SAN JOSE — Details began to emerge Tuesday about the two toddlers who drowned a day earlier at a home day care facility in San Jose’s Almaden neighborhood as questions swirled among neighbors and child-safety advocates about whether anything could have been done to avoid the tragedy.
Two 1-year-old girls — identified by authorities Tuesday as Payton Cobb, of Hollister, and Lillian Hanan, of San Jose — were found in a pool at the Happy Happy Home Daycare and later pronounced dead after being taken to a hospital. A third child was found in the water with them and survived after being taken to a hospital.
Investigators continue to comb through evidence to determine whether criminal charges would be filed against the day care’s operators.
Officers and firefighters were called at 9:05 a.m. Monday for a welfare check after being told of “several children in a pool,” according to Steve Aponte, a San Jose police spokesperson. Two children were found in a state of “severe medical distress,” while another child was in the water when emergency workers arrived. All three were taken to hospitals.
Aponte did not release any update Tuesday on the condition of the third child.
Police said they were working with the Santa Clara County District Attorney’s Office, as well as other local agencies, to determine whether anyone would be held criminally responsible for the deaths of the two children. Sean Webby, a spokesman for the DA’s office said prosecutors were “reviewing” the case.
“Nearly 24 hours after this incident, all of us are in shock,” Aponte said. “This is the type of call that is the worst a parent could receive.”
Neighbors expressed a mix of grief and confusion Tuesday that the small day care had turned into a crime scene. And child safety experts in California questioned whether anything could have been done to prevent the deaths — particularly given that drowning ranks as a leading cause of death for toddlers and young children in the United States.
Fleetwood Drive sat quiet in the morning — the community, neighbors said is filled with many young families, as evidenced by Halloween decorations hanging on several houses and children’s scooters lined up in front of a nearby home.
No one answered a knock at the door of the “Happy Happy Daycare.” Visible from the front of the house were multiple signs warning of surveillance cameras and signs warning about security alarms and a dog.
Happy Happy Home Daycare is licensed as a small family child care home by the California Department of Social Services. The license allows the facility to care for up to eight children at a time — though only four if they’re all under the age of 2.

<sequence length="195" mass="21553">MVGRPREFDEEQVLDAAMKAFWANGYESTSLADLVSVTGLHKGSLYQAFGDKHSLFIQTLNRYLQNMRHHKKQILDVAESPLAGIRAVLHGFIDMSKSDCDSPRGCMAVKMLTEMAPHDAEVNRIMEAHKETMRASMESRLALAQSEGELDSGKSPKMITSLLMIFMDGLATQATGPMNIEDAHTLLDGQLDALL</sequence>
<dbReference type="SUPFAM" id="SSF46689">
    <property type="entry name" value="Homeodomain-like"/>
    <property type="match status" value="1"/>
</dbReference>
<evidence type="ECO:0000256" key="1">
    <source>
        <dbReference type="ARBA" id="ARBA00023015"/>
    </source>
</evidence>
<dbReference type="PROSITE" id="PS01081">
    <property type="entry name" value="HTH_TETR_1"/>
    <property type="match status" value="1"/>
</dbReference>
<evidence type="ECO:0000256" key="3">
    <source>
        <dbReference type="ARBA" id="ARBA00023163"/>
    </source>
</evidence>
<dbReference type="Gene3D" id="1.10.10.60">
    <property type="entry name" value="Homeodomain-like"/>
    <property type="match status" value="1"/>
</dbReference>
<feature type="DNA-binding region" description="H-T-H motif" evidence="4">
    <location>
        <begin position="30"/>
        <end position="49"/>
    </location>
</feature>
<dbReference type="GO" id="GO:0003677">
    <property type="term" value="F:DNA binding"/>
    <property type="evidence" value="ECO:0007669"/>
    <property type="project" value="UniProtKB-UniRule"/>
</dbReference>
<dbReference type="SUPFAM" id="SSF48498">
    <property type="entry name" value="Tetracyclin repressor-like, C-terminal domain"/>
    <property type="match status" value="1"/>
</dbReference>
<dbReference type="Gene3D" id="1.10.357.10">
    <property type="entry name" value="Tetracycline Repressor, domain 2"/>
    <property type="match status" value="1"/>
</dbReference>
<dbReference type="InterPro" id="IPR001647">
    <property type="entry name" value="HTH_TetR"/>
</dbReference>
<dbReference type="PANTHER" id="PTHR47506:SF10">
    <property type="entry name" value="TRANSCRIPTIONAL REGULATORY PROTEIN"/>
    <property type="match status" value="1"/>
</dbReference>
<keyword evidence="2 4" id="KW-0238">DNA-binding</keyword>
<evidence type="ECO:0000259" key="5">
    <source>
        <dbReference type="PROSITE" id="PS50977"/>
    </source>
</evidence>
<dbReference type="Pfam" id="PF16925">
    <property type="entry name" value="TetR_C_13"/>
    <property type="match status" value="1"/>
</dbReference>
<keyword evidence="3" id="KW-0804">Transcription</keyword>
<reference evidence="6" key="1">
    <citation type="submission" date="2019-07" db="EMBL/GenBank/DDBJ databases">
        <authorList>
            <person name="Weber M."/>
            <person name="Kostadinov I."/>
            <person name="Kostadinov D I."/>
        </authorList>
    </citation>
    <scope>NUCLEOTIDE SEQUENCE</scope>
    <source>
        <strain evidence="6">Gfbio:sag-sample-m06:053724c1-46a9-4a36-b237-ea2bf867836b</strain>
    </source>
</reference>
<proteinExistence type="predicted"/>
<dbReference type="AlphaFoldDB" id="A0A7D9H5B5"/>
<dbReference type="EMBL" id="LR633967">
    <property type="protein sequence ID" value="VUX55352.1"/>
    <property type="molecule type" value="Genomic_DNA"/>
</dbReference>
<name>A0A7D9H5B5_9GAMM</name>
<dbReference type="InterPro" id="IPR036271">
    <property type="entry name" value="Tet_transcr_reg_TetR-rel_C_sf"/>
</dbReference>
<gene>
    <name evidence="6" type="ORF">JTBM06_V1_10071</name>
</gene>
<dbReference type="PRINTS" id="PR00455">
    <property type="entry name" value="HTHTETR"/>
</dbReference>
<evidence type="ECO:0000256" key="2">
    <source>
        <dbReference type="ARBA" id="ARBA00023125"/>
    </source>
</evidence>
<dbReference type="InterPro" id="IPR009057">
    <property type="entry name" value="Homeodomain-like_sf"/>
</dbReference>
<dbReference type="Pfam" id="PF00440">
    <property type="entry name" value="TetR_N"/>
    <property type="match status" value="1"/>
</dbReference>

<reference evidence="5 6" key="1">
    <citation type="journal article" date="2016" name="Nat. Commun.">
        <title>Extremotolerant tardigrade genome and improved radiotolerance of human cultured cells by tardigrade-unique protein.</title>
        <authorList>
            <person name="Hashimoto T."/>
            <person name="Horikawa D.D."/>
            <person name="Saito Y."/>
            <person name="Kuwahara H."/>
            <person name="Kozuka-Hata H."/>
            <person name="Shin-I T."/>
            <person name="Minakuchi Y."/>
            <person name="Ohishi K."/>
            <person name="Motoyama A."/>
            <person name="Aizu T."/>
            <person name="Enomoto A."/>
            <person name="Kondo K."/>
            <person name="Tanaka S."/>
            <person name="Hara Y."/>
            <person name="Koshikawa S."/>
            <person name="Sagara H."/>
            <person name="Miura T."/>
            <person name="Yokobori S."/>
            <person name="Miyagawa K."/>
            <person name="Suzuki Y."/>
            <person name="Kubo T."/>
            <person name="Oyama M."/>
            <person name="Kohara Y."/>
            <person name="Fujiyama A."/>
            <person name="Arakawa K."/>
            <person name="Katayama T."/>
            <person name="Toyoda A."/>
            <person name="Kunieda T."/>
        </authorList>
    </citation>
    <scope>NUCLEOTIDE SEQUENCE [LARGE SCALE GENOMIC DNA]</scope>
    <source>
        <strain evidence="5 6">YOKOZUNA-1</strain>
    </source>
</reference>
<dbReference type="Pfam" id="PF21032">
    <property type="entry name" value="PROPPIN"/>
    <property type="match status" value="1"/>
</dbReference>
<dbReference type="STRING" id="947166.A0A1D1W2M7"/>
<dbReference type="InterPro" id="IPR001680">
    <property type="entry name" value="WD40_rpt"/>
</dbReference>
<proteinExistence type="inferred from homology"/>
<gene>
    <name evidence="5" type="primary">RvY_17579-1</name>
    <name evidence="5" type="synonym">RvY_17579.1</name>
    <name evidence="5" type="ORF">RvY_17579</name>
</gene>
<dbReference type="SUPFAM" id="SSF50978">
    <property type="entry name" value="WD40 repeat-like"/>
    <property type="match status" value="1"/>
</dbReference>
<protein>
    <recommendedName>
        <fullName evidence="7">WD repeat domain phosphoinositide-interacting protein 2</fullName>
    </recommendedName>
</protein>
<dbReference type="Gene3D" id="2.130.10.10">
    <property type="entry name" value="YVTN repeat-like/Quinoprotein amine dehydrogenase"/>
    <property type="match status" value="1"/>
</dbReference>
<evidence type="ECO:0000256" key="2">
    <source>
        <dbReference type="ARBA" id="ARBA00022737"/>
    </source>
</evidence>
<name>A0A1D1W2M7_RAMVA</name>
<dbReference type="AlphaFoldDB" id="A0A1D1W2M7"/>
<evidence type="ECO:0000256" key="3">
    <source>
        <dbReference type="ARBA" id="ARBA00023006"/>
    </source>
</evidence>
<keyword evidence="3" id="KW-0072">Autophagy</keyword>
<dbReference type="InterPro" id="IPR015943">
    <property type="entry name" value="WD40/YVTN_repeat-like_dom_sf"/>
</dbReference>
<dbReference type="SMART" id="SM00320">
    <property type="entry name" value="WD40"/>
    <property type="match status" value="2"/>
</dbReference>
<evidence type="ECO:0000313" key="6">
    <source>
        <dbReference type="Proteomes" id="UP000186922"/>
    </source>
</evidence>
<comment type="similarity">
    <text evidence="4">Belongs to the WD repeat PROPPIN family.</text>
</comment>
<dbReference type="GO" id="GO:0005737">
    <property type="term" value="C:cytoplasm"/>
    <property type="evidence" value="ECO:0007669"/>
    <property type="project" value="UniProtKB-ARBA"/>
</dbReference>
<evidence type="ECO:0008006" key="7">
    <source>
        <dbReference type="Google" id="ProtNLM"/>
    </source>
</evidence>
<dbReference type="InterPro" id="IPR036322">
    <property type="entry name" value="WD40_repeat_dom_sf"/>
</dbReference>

State regulators have cited the day care multiple times over the past year for a variety of infractions — most recently for not properly documenting their checks on sleeping children under their care. They also were cited in January for having one too many infants at the house at one time.
Still, the day care’s owners appeared to quickly correct issues raised by state regulators, records show. And in a January visit, state officials noted the property’s pool met all of California’s requirements for such facilities — noting that the pool is surrounded by a five-foot-tall fence. The fence is made from a “hard mesh” material that lets those outside see into the pool area and has a self-closing and self-latching gate, according to the inspection report.
In 2017, state lawmakers passed legislation beefing up safety at new pools constructed across California — requiring that multiple measures be installed to keep children from accidentally falling into pools. While previously pool owners could have relied on just one safety mechanism, the law now requires them to implement at least two.
For example, newly constructed pools can no longer rely on just a fence to keep children out, said State Sen. Josh Newman, a Southern California Democrat, who sponsored the legislation. They now also need at least one additional measure, such as a pool cover or an alarm system for nearby doors.
“Redundancy is necessary,” Newman said Tuesday, adding that it makes sense for day cares to have more stringent standards than regular residences.
“I can only imagine the pain of all those families,” said Newman, who also authored legislation in 2022 that created a pilot program to collect more robust data on child drownings across the state. “When you drop your kid off at a licensed day care facility, that should be the last thing that could ever happen.”
But the law only applies to new pool owners. Existing pools at in-home day care centers, however, only need to be surrounded by a fence or a covering that can withstand the weight of an adult, according to the California Department of Social Services.
Others questioned the wisdom of even allowing swimming pools or other water features at in-home day cares. Doug Forbes, president of the Meow Meow Foundation, urged parents to reconsider placing children in such environments. He founded the foundation after his daughter drowned to death at a day camp, prompting his organization to seek reforms in the regulation of such camps
“You’re putting kids in a much higher-risk situation while under the supervision of folks that you don’t even know if they can swim,” Forbes said. “What kind of requirements should those adults meet in order to run a child-care operation with an aquatics environment? Drowning is fully preventive, full stop. And yet you had three kids who drowned, two fatally.”
Simply requiring a fence around a pool is not enough, Forbes said. He and other child-safety advocates suggested myriad other steps that could be required of day care providers to protect children, including the installation of alarms at doors leading to pools and camera systems to help parents monitor the area.
“A five-foot fence with a self-latching gate is not going to stop an industrious child,” Forbes said. “Those barriers are only as good as the adults who are policing them.”